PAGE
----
Putting a Face on Theatre
Root Cause Failure Analysis, also known as “The Blame Game”, getting down to the basics of what caused an equipment and/or operations failure can get messy. It involves looking at the motivations behind the decisions.
NASA’s Apollo 11 Flight Controller, Christopher Craft, is famous for saying: “Failure is not an option.” Agreed. Especially when peoples’ lives are at risk. Reality, or maybe Brother Murphy, would have it differently. Failures do happen. Unfortunately, all too often. We need to make Failure Analysis a part of our work process, just like we would make Near Miss Analysis a part of our training to prevent ‘Almost’ from becoming ‘Oh Sh*t’.
We will all experience failure at some point. We are imperfect. It is minimizing the damage done as a result of our failure(s) that we are seeking. In our attempt to thwart failure, we should always keep good records of our decision process. A good decision / design process starts with a set of goals and parameters.
Start with: What does this need to do? Starting with your end results is better than starting with a preconceived notion of how the problem will be solved. It leaves more options to explore, some of which may be better than the one involving a particular product, tool, or method,
Set your constraints: Budget, weight, dimensions, color(s), time to build, power consumption, etc.
Look at your options: Build, Buy, Rent, etc.
“There is more than one way to skin a cat.” Consider the different ways there are to achieve the end result you are looking for.
A good example of this is selecting a method to display an image:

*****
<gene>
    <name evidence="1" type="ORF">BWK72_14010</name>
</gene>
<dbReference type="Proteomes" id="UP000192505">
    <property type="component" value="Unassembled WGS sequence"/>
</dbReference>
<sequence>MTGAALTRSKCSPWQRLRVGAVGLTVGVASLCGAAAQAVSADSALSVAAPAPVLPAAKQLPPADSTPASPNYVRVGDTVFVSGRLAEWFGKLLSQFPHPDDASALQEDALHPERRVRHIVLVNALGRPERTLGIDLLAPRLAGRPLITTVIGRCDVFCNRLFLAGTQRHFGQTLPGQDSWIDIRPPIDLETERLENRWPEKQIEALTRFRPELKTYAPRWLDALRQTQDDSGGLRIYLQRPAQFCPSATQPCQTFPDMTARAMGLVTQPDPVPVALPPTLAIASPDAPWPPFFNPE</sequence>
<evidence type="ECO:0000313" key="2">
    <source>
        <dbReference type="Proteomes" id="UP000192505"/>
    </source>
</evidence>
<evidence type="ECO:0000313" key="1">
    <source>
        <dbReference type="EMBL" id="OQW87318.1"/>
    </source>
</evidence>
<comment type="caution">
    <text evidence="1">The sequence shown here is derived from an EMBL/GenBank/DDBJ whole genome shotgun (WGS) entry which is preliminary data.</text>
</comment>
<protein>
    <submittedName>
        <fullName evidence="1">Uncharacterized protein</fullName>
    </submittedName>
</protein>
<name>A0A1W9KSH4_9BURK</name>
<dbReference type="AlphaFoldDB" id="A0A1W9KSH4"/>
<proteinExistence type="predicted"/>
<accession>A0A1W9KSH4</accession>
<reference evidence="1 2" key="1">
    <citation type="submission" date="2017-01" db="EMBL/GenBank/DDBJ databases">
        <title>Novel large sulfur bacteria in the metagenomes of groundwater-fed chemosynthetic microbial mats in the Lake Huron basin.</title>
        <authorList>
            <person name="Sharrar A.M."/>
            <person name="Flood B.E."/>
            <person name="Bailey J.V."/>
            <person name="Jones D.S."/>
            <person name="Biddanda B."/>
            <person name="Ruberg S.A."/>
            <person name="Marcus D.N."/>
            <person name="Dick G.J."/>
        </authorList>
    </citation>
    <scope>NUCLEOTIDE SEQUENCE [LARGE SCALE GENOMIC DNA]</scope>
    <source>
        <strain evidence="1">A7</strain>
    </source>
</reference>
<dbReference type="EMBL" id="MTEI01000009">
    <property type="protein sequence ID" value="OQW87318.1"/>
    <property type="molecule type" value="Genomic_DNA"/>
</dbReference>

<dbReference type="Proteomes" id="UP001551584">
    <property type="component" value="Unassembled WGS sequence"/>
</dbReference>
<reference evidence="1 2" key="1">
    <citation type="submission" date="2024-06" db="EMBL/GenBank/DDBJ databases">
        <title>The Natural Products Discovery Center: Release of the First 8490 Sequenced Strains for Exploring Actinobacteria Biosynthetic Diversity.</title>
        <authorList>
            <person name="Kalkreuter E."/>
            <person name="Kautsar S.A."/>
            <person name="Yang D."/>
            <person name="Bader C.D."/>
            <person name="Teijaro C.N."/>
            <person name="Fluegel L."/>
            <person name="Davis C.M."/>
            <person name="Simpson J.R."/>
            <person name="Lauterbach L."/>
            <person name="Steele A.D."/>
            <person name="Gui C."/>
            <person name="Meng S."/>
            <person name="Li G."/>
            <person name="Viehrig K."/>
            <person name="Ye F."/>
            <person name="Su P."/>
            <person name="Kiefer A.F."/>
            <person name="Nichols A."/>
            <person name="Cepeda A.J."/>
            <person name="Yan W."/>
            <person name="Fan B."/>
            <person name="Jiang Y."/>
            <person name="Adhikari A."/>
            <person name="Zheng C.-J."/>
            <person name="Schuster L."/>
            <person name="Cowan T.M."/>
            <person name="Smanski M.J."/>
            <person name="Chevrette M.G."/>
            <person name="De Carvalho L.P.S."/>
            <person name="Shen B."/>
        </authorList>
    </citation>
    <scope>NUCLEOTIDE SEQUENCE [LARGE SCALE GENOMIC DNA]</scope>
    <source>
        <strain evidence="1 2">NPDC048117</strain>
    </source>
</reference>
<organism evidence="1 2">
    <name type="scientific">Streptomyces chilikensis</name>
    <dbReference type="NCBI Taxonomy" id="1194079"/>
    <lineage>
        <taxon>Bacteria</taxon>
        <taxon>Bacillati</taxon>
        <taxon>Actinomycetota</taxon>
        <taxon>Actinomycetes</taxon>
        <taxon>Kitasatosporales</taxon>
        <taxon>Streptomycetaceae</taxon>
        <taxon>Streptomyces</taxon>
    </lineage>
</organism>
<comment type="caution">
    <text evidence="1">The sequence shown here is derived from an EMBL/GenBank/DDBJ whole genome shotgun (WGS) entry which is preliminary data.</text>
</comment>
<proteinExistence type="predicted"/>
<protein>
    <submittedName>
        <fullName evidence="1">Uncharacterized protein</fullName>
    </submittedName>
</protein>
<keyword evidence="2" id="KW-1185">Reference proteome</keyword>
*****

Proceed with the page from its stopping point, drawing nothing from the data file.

You could use a flat screen TV, a video projector, an LED wall, a gobo holder, an overhead projector, a slide projector, or maybe a back-lit image printed on an opaque film.
Each solution has implications of cost, sightlines, resolution, and image wash-out.
Projection sources have further complications: Do it from the front or back? From on-axis or off-axis? Short-throw lens or long-throw lens. An depending upon the screen size, screen gain, and ambient light you have to overcome – how powerful of a light source do you need?
Once a solution path is identified, then each of the components within the solution need a similar assessment. In situations involving structural loads, you don’t just grab a bolt off the shelf and say: “Oh, that’ll do.” Instead, you look at the loads involved, check the bolt strength tables, and make a selection that provides the design factor to assure that everything will stay assembled given the worst-case scenario.
Keep a record of those notes either on the drawing or in the project folder. There should be a consensus agreement that the solution is appropriate. A decision made by one person can be much more difficult to justify that one that involved a group and was peer-reviewed.
Root Cause Analysis is the inverse of the Decision Tree – you are deconstructing an event that went wrong. You (and your team) are trying to look back and discover what was the single most likely thing that was misjudged that, when taking all the other factors into consideration, was probably the thing to have triggered the failure.
Something as simple as an injury suffered by a worker that tripped over an extension cord on the floor is a good example:
Embrace the opportunity to review failures, however minor, so that the entire project team can learn from it. There is no need to assign blame to people or offices, instead, focus on the ways you can avoid the problem from occurring again by refining the decision process. Decisions that are well informed produce better options for solutions. Make you hindsight 20-20.